GLA's Director of Research and Science, Dr. Mayla Hsu, discusses findings by Dr. Shannon Delaney, who suggests that Borrelia miyamotoi is an infectious trigger for chronic illness, closely resembling Lyme disease.
What do we know about chronic illness following a Lyme disease diagnosis? We know that it occurs in 10-20% of patients treated with the standard of care. This can include persistent or relapsing pain, unremitting fatigue, and brain fog. It’s not clear whether it’s due to an ongoing immune response against Borrelia burgdorferi, the bacteria that cause Lyme disease, or if an autoimmune process is the reason.
But a new publication suggests that we should also consider a related bacterium called Borrelia miyamotoi as a potential infectious trigger. This bacterium is also spread by tick bites, and the early symptoms of fatigue and headaches are similar to Lyme disease. However, one difference between the two related bacteria is that the early illness caused by B. miyamotoi does not cause a bulls-eye rash. So, clinicians may not suspect a tickborne illness in patients infected by it, and not order a Lyme disease blood test. Even if they do, the blood test for Lyme disease diagnosis detects only antibodies against B. burgdorferi, and not B. miyamotoi.
That’s why a B. miyamotoi-infected patient who has some Lyme-like symptoms may not be diagnosed correctly, unless a physician thinks of testing specifically for B. miyamotoi infection. And that patient would miss out on treatment with the antibiotics that are the standard of care, potentially leading to worse symptoms that linger.
A link between B. miyamotoi and persisting symptoms is suggested by the new study, led by Dr. Shannon Delaney of Columbia University. Dr. Delaney, a GLA grantee, studied 82 patients with suspected tickborne infections and persistent symptoms including fatigue, pain, and neuropsychiatric problems. Symptom duration in these patients ranged from 18 months to 21 years. Patients were asked to fill detailed questionnaires, and their blood samples were screened for B. burgdorferi and B. miyamotoi antibodies.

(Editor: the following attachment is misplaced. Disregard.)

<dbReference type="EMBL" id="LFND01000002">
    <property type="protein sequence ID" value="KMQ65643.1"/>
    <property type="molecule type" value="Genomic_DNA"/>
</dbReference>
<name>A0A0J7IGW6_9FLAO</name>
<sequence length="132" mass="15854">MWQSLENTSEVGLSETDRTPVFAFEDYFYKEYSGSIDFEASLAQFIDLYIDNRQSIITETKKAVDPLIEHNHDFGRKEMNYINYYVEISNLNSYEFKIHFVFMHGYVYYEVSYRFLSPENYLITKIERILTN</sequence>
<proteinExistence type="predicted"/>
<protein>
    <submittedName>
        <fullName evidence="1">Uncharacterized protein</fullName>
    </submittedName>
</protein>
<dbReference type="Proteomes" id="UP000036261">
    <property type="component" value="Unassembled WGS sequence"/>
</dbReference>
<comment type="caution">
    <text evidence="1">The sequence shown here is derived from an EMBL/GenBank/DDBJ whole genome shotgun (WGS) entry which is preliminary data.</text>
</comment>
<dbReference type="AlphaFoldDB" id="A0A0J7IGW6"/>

It was found that 21 of 82 (26%) samples were positive for B. miyamotoi antibodies, demonstrating that these patients had previously been infected by this bacteria. Of the 21 B. miyamotoi seropositive patients, 5 also met the CDC Lyme disease classification criteria. All of the B. miyamotoi-seropositive patients however, were negative for B. burgdorferi antibodies using the C6 ELISA test. Since all study subjects had been previously treated with antibiotics, it was not a surprise to see that these patients were seronegative for B. burgdorferi.
Of the 21 B. miyamotoi seropositive patients, 8 of them (38%) had been previously hospitalized, indicating severe illness. Another clinical finding was the B. miyamotoi antibody-positive patients scored higher for sleepiness and pain than patients with B. burgdorferi antibodies. This suggests that while there is considerable symptom overlap in chronic illness between the two infections, there are some important differences.
Significantly, 80 of the 82 patients (98%) in the study had never been tested for B. miyamotoi, attesting to the widespread lack of awareness of this bacteria. While the prevalence of B. miyamotoi in ticks varies, it’s thought to be around 10% that of B. burgdorferi. With 476,000 estimated Lyme disease cases annually in the US, that would suggest a substantial number of cases of B. miyamotoi infection, and testing for it should be routinely included when tickborne disease is suspected in patients.
One limitation to the study is that it could not determine whether a causal association exists between B. miyamotoi and chronic symptoms. Antibodies only tell us that a person has been previously infected by a pathogen. It’s not known how long antibodies to B. miyamotoi may be present in infected patients, nor if they disappear when the infection is successfully cleared. Since B. miyamotoi does not cause a noticeable rash, even estimating the beginning of infection, and thus duration, is difficult.
But what is obvious is that physician awareness of B. miyamotoi disease should be increased. Serologic evidence of past exposure to this bacterium was unexpectedly high among these chronically ill patients. Tragically, many had been told that their symptoms were due to psychological stress. It’s impossible to avoid speculating whether proper initial diagnosis and adequate immediate treatment could have helped to avert much suffering and anguish. This study illustrates the damage caused by lack of awareness and scientific knowledge, and sharpens the resolve of organizations like GLA to tackle both these problems.
Mayla Hsu, Ph.D.
Former Director of Science & Research at Global Lyme Alliance